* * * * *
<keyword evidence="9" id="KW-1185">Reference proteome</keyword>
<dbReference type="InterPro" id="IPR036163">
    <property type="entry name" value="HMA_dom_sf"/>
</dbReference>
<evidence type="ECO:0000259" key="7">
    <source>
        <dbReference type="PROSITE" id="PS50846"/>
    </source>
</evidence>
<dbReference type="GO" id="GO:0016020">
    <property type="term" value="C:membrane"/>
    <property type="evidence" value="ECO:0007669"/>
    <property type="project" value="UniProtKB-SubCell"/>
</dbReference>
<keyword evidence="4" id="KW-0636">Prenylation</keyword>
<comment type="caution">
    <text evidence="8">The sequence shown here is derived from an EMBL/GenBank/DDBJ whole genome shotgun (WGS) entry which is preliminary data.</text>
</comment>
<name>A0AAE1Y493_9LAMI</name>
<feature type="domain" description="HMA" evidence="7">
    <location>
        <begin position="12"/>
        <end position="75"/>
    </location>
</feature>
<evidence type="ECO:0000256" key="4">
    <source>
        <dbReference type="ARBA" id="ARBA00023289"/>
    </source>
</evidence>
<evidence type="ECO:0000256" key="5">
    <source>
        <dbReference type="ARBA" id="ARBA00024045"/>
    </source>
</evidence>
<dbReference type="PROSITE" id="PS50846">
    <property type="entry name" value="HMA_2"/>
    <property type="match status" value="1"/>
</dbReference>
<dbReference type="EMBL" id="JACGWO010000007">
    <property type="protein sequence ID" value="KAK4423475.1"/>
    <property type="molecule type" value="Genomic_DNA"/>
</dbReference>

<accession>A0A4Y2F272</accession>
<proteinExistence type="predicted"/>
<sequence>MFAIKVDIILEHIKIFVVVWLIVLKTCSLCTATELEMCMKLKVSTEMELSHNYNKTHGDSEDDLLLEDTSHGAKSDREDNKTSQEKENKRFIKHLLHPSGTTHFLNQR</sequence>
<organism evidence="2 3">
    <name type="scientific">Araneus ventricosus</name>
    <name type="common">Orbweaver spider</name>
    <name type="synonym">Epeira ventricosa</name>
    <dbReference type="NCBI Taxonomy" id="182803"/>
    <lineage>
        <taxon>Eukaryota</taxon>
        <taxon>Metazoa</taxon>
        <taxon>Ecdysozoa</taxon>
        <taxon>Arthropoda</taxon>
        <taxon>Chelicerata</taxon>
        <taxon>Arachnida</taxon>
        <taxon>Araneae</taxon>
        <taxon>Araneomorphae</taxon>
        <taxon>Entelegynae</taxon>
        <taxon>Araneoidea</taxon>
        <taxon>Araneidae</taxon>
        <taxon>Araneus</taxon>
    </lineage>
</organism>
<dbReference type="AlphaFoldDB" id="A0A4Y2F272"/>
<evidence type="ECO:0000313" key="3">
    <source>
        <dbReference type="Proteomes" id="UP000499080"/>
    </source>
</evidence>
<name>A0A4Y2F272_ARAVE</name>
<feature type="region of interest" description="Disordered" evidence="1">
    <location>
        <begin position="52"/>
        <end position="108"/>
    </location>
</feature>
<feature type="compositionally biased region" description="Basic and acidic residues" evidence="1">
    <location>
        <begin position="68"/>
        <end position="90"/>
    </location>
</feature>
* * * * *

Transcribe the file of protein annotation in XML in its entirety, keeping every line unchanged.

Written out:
<keyword evidence="9" id="KW-1185">Reference proteome</keyword>
<dbReference type="InterPro" id="IPR036163">
    <property type="entry name" value="HMA_dom_sf"/>
</dbReference>
<evidence type="ECO:0000259" key="7">
    <source>
        <dbReference type="PROSITE" id="PS50846"/>
    </source>
</evidence>
<dbReference type="GO" id="GO:0016020">
    <property type="term" value="C:membrane"/>
    <property type="evidence" value="ECO:0007669"/>
    <property type="project" value="UniProtKB-SubCell"/>
</dbReference>
<keyword evidence="4" id="KW-0636">Prenylation</keyword>
<comment type="caution">
    <text evidence="8">The sequence shown here is derived from an EMBL/GenBank/DDBJ whole genome shotgun (WGS) entry which is preliminary data.</text>
</comment>
<name>A0AAE1Y493_9LAMI</name>
<feature type="domain" description="HMA" evidence="7">
    <location>
        <begin position="12"/>
        <end position="75"/>
    </location>
</feature>
<evidence type="ECO:0000256" key="4">
    <source>
        <dbReference type="ARBA" id="ARBA00023289"/>
    </source>
</evidence>
<evidence type="ECO:0000256" key="5">
    <source>
        <dbReference type="ARBA" id="ARBA00024045"/>
    </source>
</evidence>
<dbReference type="PROSITE" id="PS50846">
    <property type="entry name" value="HMA_2"/>
    <property type="match status" value="1"/>
</dbReference>
<dbReference type="EMBL" id="JACGWO010000007">
    <property type="protein sequence ID" value="KAK4423475.1"/>
    <property type="molecule type" value="Genomic_DNA"/>
</dbReference>

<accession>A0A4Y2F272</accession>
<proteinExistence type="predicted"/>
<sequence>MFAIKVDIILEHIKIFVVVWLIVLKTCSLCTATELEMCMKLKVSTEMELSHNYNKTHGDSEDDLLLEDTSHGAKSDREDNKTSQEKENKRFIKHLLHPSGTTHFLNQR</sequence>
<organism evidence="2 3">
    <name type="scientific">Araneus ventricosus</name>
    <name type="common">Orbweaver spider</name>
    <name type="synonym">Epeira ventricosa</name>
    <dbReference type="NCBI Taxonomy" id="182803"/>
    <lineage>
        <taxon>Eukaryota</taxon>
        <taxon>Metazoa</taxon>
        <taxon>Ecdysozoa</taxon>
        <taxon>Arthropoda</taxon>
        <taxon>Chelicerata</taxon>
        <taxon>Arachnida</taxon>
        <taxon>Araneae</taxon>
        <taxon>Araneomorphae</taxon>
        <taxon>Entelegynae</taxon>
        <taxon>Araneoidea</taxon>
        <taxon>Araneidae</taxon>
        <taxon>Araneus</taxon>
    </lineage>
</organism>
<dbReference type="AlphaFoldDB" id="A0A4Y2F272"/>
<evidence type="ECO:0000313" key="3">
    <source>
        <dbReference type="Proteomes" id="UP000499080"/>
    </source>
</evidence>
<name>A0A4Y2F272_ARAVE</name>
<feature type="region of interest" description="Disordered" evidence="1">
    <location>
        <begin position="52"/>
        <end position="108"/>
    </location>
</feature>
<feature type="compositionally biased region" description="Basic and acidic residues" evidence="1">
    <location>
        <begin position="68"/>
        <end position="90"/>
    </location>
</feature>